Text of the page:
With a turn of a key, LaToya Liles-Walker stepped into her hair salon for the first time — not as a tenant, but as the building’s owner.
“Look at the month, its Women’s History Month," said Liles-Walker, the CEO and founder of Tsunami Hair Studio in Northeast. "This is history and it's just an abundance of blessings.”
That blessing came in the form of down payment assistance through the District’s Commercial Property Acquisition Fund.
Liles-Walker’s salon has leased its building since 2013. Now, it’s all hers.
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To Liles-Walker, owning the building is all about building legacy.
"Generational legacy. For my children to come, for my family, for my friends, for my stylists, for my staff," she said.
City First Enterprises, a 501c3 affiliated with City First Bank –– the largest Black-led bank in the country –– administers the $4 million dollar fund. The goal is to ensure entrepreneurs in low-income communities have access to the same capital big businesses and white-owned businesses have to purchase commercial property.
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"We are making sure that capital flows to the communities that make a difference where people are from," said Oswaldo Acosta, CEO of City-First Enterprises. "We need to change the paradigm of economic development."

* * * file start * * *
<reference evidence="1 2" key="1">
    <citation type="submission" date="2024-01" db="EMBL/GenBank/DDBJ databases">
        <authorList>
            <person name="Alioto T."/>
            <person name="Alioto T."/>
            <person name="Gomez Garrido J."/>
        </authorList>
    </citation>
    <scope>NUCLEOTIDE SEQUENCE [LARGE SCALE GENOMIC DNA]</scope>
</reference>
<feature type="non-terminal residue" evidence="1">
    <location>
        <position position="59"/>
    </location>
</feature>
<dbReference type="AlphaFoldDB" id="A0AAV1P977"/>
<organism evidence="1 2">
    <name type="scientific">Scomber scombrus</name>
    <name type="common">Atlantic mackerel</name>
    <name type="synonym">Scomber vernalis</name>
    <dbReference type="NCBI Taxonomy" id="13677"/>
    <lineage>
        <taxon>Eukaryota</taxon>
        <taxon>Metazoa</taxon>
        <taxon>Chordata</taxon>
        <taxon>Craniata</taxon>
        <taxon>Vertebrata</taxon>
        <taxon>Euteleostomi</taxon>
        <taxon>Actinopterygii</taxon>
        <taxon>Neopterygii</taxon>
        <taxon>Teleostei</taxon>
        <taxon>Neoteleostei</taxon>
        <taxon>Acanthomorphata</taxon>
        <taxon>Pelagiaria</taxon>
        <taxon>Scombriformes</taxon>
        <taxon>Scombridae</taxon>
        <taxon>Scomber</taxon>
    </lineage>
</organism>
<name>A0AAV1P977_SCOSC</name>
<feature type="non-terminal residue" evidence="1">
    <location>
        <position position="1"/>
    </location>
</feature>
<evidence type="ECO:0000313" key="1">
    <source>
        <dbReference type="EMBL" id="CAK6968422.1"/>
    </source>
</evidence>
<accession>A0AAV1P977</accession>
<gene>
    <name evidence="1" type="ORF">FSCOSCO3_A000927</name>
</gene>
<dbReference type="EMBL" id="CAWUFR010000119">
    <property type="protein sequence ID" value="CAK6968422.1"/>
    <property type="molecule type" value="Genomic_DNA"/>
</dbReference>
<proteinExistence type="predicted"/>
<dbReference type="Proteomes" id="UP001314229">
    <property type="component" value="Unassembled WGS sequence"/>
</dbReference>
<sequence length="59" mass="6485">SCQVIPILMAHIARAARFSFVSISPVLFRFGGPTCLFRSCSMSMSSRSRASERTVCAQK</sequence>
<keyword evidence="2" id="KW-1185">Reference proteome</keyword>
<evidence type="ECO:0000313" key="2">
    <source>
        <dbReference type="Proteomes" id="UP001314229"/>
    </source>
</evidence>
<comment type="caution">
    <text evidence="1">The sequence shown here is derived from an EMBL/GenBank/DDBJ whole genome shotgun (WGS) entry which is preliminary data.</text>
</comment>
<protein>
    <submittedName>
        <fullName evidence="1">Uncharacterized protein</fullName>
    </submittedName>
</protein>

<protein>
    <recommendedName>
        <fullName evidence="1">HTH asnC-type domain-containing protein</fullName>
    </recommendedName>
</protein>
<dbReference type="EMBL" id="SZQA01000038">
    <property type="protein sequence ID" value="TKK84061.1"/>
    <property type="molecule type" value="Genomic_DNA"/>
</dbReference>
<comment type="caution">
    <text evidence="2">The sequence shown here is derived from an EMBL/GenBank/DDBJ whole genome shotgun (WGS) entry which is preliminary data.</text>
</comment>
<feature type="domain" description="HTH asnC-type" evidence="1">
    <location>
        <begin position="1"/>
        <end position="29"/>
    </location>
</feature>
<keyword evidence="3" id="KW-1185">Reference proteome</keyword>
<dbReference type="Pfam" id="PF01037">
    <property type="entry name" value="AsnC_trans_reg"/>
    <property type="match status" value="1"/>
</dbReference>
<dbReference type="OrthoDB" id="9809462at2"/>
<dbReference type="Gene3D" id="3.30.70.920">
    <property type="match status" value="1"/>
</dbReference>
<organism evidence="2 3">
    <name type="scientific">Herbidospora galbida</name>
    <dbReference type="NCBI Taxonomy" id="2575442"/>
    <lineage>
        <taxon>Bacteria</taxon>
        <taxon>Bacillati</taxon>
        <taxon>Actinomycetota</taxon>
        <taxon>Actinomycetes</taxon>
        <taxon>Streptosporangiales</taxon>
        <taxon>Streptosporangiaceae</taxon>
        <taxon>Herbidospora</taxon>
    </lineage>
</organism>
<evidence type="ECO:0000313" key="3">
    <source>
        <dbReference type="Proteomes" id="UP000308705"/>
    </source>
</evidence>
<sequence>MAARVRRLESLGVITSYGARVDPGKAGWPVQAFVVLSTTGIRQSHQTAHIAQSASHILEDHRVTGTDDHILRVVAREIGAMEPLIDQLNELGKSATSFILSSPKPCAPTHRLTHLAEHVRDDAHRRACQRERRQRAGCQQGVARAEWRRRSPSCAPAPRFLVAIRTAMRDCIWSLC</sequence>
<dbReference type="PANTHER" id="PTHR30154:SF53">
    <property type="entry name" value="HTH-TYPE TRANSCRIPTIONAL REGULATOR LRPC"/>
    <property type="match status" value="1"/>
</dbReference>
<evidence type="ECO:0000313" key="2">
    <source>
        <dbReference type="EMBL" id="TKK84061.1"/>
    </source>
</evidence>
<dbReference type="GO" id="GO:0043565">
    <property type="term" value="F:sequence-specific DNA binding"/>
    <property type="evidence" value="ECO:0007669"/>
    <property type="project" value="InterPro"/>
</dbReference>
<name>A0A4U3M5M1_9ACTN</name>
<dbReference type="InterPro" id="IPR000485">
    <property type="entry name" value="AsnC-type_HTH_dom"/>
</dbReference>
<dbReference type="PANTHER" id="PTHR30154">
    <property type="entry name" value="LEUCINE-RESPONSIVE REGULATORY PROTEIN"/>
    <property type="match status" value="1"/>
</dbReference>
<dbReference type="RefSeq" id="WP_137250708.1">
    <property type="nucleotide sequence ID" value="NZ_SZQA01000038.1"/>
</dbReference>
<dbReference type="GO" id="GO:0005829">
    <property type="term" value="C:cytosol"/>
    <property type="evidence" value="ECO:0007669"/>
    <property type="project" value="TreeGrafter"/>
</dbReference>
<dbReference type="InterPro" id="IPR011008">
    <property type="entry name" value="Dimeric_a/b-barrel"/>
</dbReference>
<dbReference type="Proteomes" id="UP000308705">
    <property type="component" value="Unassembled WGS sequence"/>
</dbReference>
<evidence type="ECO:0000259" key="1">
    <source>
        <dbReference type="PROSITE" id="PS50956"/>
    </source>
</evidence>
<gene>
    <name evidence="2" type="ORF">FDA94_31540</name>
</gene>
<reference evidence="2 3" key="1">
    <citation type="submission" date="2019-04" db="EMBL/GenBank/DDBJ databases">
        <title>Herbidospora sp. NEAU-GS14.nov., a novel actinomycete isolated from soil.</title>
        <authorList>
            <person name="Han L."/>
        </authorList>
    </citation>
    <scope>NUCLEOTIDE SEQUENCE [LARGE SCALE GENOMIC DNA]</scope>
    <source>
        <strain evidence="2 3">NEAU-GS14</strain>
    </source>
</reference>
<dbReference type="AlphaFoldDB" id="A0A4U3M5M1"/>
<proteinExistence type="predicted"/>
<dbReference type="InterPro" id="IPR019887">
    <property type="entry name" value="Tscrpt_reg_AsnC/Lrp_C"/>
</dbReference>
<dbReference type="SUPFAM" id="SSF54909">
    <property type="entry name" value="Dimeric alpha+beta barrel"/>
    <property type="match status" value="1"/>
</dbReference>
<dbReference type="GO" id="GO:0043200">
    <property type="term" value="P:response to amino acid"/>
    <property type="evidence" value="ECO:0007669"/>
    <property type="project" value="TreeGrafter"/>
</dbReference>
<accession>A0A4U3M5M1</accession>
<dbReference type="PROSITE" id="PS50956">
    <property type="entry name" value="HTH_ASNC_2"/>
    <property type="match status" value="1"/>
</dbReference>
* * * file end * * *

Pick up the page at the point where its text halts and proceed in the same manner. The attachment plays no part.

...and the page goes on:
Wanda Henderson has run Wanda’s on 7th for nearly two decades. Now, she’s got enough money to buy a vacant storefront in Southeast and transform it into a beauty and barber school.
"It’s so expensive to go into a bank, coming up with 20% down payment and just to get started, but you still have to continue the business," Henderson said. "Without the city, I could not have done it."
Liles-Walker has seen her business grow to this point in less than a decade. Today is just a the latest milestone.
This means that 'Hey, the tsunami is here,'" Liles-Walker said. "We are here and its time to hit the ground running on the wave and riding it."
To apply and learn more about the program, visit the District's website here.
Editor's Note: City First Enterprises, a 501c3 affiliated with City First Bank, administers the $4 million fund. A previous version of this story said City First Bank administers the fund.